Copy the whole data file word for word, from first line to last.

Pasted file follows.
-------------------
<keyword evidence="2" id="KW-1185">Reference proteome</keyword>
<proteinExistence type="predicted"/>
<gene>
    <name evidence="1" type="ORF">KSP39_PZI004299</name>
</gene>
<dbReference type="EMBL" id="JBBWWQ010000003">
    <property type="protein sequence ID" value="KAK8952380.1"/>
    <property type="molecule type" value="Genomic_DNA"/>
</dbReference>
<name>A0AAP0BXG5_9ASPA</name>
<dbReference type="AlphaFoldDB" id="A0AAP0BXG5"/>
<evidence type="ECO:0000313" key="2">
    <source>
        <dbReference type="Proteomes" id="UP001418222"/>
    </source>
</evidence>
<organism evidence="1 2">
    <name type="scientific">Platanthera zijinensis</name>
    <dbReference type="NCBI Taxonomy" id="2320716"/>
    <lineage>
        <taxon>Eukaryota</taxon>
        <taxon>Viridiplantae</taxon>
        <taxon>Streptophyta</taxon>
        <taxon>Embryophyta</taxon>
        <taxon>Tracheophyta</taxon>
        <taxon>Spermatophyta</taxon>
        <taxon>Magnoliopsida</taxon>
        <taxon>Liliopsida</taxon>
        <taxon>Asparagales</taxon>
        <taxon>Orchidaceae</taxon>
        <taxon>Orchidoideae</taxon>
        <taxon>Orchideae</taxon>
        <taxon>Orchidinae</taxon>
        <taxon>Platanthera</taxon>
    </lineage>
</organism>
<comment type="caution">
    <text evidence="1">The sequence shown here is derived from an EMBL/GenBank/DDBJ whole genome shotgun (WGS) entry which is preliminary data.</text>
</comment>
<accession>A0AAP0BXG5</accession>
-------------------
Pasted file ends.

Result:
<keyword evidence="2" id="KW-1185">Reference proteome</keyword>
<proteinExistence type="predicted"/>
<gene>
    <name evidence="1" type="ORF">KSP39_PZI004299</name>
</gene>
<dbReference type="EMBL" id="JBBWWQ010000003">
    <property type="protein sequence ID" value="KAK8952380.1"/>
    <property type="molecule type" value="Genomic_DNA"/>
</dbReference>
<name>A0AAP0BXG5_9ASPA</name>
<dbReference type="AlphaFoldDB" id="A0AAP0BXG5"/>
<evidence type="ECO:0000313" key="2">
    <source>
        <dbReference type="Proteomes" id="UP001418222"/>
    </source>
</evidence>
<organism evidence="1 2">
    <name type="scientific">Platanthera zijinensis</name>
    <dbReference type="NCBI Taxonomy" id="2320716"/>
    <lineage>
        <taxon>Eukaryota</taxon>
        <taxon>Viridiplantae</taxon>
        <taxon>Streptophyta</taxon>
        <taxon>Embryophyta</taxon>
        <taxon>Tracheophyta</taxon>
        <taxon>Spermatophyta</taxon>
        <taxon>Magnoliopsida</taxon>
        <taxon>Liliopsida</taxon>
        <taxon>Asparagales</taxon>
        <taxon>Orchidaceae</taxon>
        <taxon>Orchidoideae</taxon>
        <taxon>Orchideae</taxon>
        <taxon>Orchidinae</taxon>
        <taxon>Platanthera</taxon>
    </lineage>
</organism>
<comment type="caution">
    <text evidence="1">The sequence shown here is derived from an EMBL/GenBank/DDBJ whole genome shotgun (WGS) entry which is preliminary data.</text>
</comment>
<accession>A0AAP0BXG5</accession>